https://doi.org/10.1371/journal.ppat.1008155.g002

In order to further corroborate observed increased susceptibility of Ncbp3-/- MEFs towards IAV, we performed western blots to analyze viral protein accumulation and explored the activation of antiviral response in terms of expression of interferon inducible protein IFIT1. In line with a role in virus growth regulation, accumulation of the viral nucleoprotein (NP) and non-structural protein 1 (NS1) was increased in Ncbp3-/- MEFs as compared to Ncbp3+/+ counterparts (Fig 2E). Despite the higher accumulation of viral proteins, expression of IFIT1 in response to virus infection was similar for both genotypes (Fig 2E). The discrepancy between viral and IFIT1 protein abundance was especially apparent upon infection with IAV-ΔNS1. This phenotype is not in line with an expected correlation between the levels of viral and antiviral defense proteins and is suggestive for an involvement of NCBP3 in mounting an appropriate immune response.

Similar results were obtained when assessing the abundance of viral RNA in infected cells. IAV RNA was present at 10-fold higher levels in Ncbp3-/- MEFs as compared to wild-type controls (Fig 2F). Higher accumulation of viral mRNA was accompanied by higher interferon beta (Ifnb1) and tumor necrosis factor (Tnf) mRNA levels in Ncbp3 ko cells as compared to wt controls, indicating proper activation of interferon regulatory factor (IRF) and nuclear factor kappa B (NF-κB) signaling in Ncbp3 ko cells (Fig 2F). Surprisingly, despite higher viral and Ifnb1 mRNA expression in Ncbp3-deficient as compared to wt MEFs, accumulation of interferon-induced Ifit1 and Ifit3 mRNA was comparable in both cell types (Fig 2F), further indicative of the imbalance in induction of an antiviral response in Ncbp3 ko MEFs. RNA of the housekeeping gene Hmbs was similarly expressed upon infection and in Ncbp3-ko compared to wt cells (Fig 2F), supporting our previous observations that generic mRNA maturation is not affected by the absence of NCBP3.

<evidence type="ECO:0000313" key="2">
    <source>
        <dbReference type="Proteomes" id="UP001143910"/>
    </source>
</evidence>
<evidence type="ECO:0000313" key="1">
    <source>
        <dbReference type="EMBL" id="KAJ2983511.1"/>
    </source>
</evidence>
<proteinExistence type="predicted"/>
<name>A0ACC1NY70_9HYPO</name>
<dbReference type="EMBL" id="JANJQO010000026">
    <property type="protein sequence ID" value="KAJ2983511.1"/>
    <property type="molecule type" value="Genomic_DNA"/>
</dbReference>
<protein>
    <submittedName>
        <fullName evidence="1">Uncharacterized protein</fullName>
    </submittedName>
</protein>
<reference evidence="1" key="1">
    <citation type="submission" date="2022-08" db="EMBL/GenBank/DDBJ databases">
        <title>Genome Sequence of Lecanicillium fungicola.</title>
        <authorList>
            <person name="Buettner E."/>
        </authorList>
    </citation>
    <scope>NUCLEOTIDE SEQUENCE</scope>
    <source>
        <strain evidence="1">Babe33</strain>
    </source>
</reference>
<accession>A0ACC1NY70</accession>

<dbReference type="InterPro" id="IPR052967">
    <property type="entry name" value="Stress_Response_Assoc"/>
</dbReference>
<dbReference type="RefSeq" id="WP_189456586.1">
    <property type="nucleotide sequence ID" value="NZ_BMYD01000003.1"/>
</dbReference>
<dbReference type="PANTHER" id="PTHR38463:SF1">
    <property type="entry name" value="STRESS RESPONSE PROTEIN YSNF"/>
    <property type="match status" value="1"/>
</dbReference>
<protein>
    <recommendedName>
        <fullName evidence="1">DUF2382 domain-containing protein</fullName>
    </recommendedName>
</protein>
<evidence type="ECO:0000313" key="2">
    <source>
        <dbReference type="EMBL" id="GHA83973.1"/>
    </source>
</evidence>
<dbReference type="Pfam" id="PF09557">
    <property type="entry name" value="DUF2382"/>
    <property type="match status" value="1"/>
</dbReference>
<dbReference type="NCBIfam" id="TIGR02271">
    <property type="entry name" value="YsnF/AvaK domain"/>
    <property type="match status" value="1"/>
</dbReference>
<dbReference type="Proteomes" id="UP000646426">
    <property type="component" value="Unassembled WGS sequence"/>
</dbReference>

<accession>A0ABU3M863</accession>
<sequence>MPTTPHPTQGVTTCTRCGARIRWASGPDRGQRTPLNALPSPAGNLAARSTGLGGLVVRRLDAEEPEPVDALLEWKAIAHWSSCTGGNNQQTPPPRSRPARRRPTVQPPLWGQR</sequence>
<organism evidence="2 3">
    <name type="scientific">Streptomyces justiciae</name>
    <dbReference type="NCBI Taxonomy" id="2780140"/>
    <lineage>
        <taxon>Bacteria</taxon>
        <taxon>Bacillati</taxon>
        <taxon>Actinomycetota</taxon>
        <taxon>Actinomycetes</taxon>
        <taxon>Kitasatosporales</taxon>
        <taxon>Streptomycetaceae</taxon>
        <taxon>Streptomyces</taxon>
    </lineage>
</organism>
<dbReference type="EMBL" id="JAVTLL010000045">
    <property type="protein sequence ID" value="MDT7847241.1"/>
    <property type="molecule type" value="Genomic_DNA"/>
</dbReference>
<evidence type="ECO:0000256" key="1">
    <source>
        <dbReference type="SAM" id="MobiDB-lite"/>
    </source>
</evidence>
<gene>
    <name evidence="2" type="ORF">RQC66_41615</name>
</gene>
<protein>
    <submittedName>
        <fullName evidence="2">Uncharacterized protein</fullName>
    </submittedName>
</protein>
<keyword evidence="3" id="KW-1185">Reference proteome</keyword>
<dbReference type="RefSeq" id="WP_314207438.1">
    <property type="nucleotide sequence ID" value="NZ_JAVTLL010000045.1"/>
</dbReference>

In order to further study viral activation of innate immune pathways potentially dependent on Ncbp3, we quantified amounts of secreted IRF- and NF-κB-regulated cytokines IP-10 and IL-6 upon infection of MEFs with IAV-ΔNS1. IP-10 secretion was not significantly different between Ncbp3+/+ and Ncbp3-/- MEFs (Fig 2G), further corroborating the lack of ISG response of appropriate magnitude relative to viral replication levels (Fig 2D). Interestingly, IL-6 secretion was significantly attenuated in Ncbp3 ko as compared to wt MEFs (Fig 2G), highlighting an imbalance between NF-κB signaling pathway activation and corresponding cytokine secretion in Ncbp3 ko MEFs.

In sum, these experiments indicate that NCBP3 is required to control IAV infection in vitro. Despite significantly higher accumulation of viral proteins and viral nucleic acids in Ncbp3-/- cells, the induction of cytokines and antiviral response genes was equal or even reduced in Ncbp3-ko MEFs as compared to wt controls, indicating a potential inability to mount an appropriate innate immune response in the absence of NCBP3.

To exclude that the effect of NCBP3 depletion is specific to IAV, we also tested growth of VSV, a virus that replicates in the cytoplasm. In line with data obtained for IAV, VSV-driven luciferase signal was increased in Ncbp3-/- MEFs as compared to wt controls (Fig 3A). Accumulation of infectious virus in supernatants of Ncbp3-/- relative to Ncbp3+/+ MEFs was 100-fold increased for VSV-wt as well as the interferon-inducing variant VSV-M2 (Fig 3B). Notably, despite the significantly increased virus growth, expression of IFIT1 protein was again similar in Ncbp3-wt and -ko MEFs (Fig 3C). These results indicate that Ncbp3-deficient MEFs cannot support an innate immune response to an extent required to cope with the increased viral load. Altogether, these data show that infection with unrelated RNA viruses, regardless of their replication site, results in higher accumulation of viral particles in supernatant of NCBP3-depleted cells. Activation of the innate immune responses is similar in Ncbp3-wt and -ko MEFs but execution of the innate immune response was impaired in Ncbp3-depleted cells.